Throughout the first round of the NBA Playoffs, the conventional wisdom hasn’t changed much despite a good amount of competitive games. There were no major upsets, as Golden State and Cleveland showed they are still the teams to beat in their respective conferences.
San Antonio closed out Memphis in six games—a series Coach Gregg Popovich would have liked to have been a bit shorter after blowing out the Grizzlies in the first two games. Houston, meanwhile, looked impressive in their wins against Oklahoma City, and ended the series in five games. Many of the wins, however, were more indicative of the Thunder’s inability to close out games in the fourth quarter.
Toronto, once the premier challengers to Cleveland in the East, beat Milwaukee in six, but Demar Derozan, Kyle Lowry, and Serge Ibaka all shot below 45 percent. These three players will have to be much more efficient and consistent to challenge the Cavaliers.
No matter how many flashes of excellence we may see from the challengers to the big two, particularly from the Celtics and the Spurs, they remain a tier below, making a Finals rematch for the third year in a row seem inevitable.
Boston struggled mightily against a disheveled Chicago, despite closing out the series with four consecutive wins. The team’s heart and soul, Isaiah Thomas, scored 23 per game, which was well below his season average, and made one out of every five attempts from behind the arc.
Al Horford’s and Amir Johnson’s struggles on the glass led Brad Stevens to slot Gerald Green into the starting lineup. Green’s athleticism and quickness spreads the offense and helps the team grab boards.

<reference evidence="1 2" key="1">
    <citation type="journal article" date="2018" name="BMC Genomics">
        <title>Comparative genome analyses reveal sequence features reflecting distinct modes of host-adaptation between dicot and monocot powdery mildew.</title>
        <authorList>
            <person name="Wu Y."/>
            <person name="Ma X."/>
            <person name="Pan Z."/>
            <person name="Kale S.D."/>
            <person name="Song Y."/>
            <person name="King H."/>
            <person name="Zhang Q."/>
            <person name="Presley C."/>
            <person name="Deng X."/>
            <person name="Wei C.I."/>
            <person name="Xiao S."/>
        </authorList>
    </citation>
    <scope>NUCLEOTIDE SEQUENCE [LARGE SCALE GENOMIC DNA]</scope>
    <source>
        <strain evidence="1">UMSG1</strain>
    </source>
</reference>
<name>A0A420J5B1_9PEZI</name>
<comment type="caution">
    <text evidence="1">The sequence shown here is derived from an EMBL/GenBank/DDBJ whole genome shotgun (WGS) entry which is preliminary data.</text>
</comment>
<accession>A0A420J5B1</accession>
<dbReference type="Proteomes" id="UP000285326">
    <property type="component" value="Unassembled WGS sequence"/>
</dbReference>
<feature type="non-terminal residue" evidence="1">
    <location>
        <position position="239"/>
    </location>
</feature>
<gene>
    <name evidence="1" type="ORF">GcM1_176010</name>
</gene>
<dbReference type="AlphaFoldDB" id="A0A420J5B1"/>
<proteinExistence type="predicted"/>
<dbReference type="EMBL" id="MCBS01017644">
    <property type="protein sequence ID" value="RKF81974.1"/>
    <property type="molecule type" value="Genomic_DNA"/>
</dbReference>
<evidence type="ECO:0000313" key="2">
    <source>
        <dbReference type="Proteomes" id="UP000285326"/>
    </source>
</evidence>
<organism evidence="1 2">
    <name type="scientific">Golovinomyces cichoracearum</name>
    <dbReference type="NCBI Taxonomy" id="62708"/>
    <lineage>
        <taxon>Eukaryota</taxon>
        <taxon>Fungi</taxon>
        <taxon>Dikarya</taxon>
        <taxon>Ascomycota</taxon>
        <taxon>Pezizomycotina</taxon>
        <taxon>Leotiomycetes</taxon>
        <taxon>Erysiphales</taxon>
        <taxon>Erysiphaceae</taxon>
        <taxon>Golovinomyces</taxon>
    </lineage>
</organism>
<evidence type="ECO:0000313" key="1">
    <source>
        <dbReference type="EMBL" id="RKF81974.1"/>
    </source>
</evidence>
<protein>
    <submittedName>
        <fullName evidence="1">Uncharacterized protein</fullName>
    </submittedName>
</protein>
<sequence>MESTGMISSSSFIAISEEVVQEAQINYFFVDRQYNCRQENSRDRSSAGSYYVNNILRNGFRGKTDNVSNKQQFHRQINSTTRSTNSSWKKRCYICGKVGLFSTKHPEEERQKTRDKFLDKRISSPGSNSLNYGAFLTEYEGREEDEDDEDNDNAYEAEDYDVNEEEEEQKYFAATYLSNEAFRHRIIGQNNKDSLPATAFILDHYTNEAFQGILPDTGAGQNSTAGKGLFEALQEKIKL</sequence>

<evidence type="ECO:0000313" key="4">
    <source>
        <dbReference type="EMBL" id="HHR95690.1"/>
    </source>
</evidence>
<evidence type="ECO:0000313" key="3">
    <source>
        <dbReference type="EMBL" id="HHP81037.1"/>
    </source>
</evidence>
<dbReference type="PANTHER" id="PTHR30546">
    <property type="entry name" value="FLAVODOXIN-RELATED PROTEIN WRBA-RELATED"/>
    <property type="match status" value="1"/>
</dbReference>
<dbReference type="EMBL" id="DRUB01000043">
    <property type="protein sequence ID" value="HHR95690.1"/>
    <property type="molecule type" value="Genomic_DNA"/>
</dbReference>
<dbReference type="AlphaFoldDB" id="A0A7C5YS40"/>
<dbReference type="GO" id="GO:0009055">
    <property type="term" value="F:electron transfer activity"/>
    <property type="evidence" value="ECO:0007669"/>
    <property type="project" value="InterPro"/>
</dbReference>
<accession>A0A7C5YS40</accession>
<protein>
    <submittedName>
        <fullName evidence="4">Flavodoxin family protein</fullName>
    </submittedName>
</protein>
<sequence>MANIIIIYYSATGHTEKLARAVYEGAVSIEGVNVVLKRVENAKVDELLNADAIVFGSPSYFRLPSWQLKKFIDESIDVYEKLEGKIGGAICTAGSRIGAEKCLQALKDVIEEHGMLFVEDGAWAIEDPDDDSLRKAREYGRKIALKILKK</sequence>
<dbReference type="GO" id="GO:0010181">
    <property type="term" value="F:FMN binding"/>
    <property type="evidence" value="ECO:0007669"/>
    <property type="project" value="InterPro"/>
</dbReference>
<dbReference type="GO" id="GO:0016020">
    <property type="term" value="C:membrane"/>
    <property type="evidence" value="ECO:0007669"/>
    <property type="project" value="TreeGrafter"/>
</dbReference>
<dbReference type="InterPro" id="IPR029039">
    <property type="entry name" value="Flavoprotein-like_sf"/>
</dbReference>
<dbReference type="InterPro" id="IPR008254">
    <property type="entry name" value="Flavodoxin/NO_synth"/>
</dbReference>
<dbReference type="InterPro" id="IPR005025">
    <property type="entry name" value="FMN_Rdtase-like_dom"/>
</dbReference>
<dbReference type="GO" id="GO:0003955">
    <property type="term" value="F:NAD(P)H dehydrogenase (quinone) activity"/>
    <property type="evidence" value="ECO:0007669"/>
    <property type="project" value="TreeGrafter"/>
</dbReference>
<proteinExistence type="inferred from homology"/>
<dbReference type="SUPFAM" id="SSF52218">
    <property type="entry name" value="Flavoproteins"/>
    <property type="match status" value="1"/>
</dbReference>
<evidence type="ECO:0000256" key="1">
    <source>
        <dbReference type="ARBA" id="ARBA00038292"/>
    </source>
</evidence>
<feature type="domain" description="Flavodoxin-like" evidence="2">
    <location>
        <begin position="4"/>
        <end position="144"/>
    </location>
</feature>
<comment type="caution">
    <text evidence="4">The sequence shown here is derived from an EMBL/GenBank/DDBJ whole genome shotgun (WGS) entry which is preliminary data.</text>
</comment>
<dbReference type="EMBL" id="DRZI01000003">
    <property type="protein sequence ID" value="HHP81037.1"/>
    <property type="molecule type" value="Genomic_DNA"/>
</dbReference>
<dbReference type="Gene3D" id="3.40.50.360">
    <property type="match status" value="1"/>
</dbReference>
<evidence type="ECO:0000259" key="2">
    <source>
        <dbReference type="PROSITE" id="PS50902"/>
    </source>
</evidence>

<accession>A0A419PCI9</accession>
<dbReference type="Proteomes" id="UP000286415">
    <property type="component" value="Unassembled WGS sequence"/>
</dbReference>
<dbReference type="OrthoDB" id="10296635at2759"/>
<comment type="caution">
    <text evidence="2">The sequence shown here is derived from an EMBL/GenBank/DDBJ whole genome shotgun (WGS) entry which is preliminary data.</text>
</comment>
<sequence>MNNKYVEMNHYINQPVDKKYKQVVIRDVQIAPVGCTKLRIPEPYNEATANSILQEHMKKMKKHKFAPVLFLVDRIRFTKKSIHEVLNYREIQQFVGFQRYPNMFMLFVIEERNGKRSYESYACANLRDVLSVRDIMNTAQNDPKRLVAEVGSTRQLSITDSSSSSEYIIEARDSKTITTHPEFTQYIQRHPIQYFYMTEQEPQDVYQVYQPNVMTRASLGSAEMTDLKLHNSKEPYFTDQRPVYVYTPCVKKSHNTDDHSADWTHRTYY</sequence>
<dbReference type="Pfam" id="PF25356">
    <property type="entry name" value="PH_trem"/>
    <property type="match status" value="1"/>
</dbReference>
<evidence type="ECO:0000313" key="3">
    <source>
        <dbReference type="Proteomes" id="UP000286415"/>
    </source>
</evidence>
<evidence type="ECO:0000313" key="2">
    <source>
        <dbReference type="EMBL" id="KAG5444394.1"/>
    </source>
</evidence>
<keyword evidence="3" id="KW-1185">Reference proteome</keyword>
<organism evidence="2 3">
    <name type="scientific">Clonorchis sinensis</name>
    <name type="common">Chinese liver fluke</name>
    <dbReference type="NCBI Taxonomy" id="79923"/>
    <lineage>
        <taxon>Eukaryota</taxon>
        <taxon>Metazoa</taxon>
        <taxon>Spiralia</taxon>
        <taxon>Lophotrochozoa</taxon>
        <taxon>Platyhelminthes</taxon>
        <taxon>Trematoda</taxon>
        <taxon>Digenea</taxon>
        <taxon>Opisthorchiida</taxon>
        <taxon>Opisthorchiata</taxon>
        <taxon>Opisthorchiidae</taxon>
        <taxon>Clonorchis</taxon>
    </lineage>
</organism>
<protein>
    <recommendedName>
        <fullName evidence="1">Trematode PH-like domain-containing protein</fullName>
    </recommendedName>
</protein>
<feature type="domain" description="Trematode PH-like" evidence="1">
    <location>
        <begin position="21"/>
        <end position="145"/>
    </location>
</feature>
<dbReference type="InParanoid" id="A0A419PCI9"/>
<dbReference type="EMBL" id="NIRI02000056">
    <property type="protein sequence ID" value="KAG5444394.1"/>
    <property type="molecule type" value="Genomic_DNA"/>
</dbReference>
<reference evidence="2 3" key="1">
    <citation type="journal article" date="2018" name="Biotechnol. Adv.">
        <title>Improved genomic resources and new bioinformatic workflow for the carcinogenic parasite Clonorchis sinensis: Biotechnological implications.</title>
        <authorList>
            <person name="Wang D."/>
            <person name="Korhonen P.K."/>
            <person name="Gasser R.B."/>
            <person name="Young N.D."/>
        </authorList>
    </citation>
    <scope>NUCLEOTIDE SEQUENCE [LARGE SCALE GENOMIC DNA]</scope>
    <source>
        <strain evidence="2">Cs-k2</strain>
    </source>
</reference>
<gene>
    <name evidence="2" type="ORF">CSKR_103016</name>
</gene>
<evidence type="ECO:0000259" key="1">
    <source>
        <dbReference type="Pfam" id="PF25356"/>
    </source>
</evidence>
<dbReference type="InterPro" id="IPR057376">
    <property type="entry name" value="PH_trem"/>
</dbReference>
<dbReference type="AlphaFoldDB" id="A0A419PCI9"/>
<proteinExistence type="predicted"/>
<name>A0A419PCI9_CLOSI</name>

However, against a team like the Cavaliers, with work horses Tristan Thompson and Kevin Love consistently hitting the offensive glass, Green’s contributions will be mitigated. Amir Johnson needs to step up and anchor the team’s defense by finishing defensive possessions with a rebound or Cleveland will wear them out.
Coach Brad Stevens has done an excellent job pushing the Celtics to the number one seed in the East, but the team can only overachieve for so much longer. The Celtics have the potential to give the Cavaliers trouble with their tenacity, but they simply do not have the consistency to put together such a showing in a seven game series.
Moving to the West, the San Antonio Spurs, led by Kawhi Leonard, stand as the Warriors’ biggest threat. Leonard has been an offensive force, averaging 31.2 points per game on 50–40–90 shooting and getting to the free throw line ten times per game. His offensive consistency and defensive stopping power give the Spurs the ability to win any game.
However, to challenge the Warriors, teams need more than one player. With Popovich at the helm, there is no question the team’s defensive ability and ball movement will be running efficiently. When facing a Warriors team who added Kevin Durant, however, there is no reason to believe anything has changed from last year when the Spurs lost to Oklahoma City in six games.
Tony Parker was second on the team in scoring against the Grizzlies, but he let Conley score 24.7 per game on 48 percent shooting. Against an even tougher point guard matchup in Steph Curry, Parker’s age will be apparent as his lack of quickness is exposed.
Despite how much NBA fans want to see some change in the playoff environment, the Cavs and the Warriors seem too good to lose to anyone but each other right now.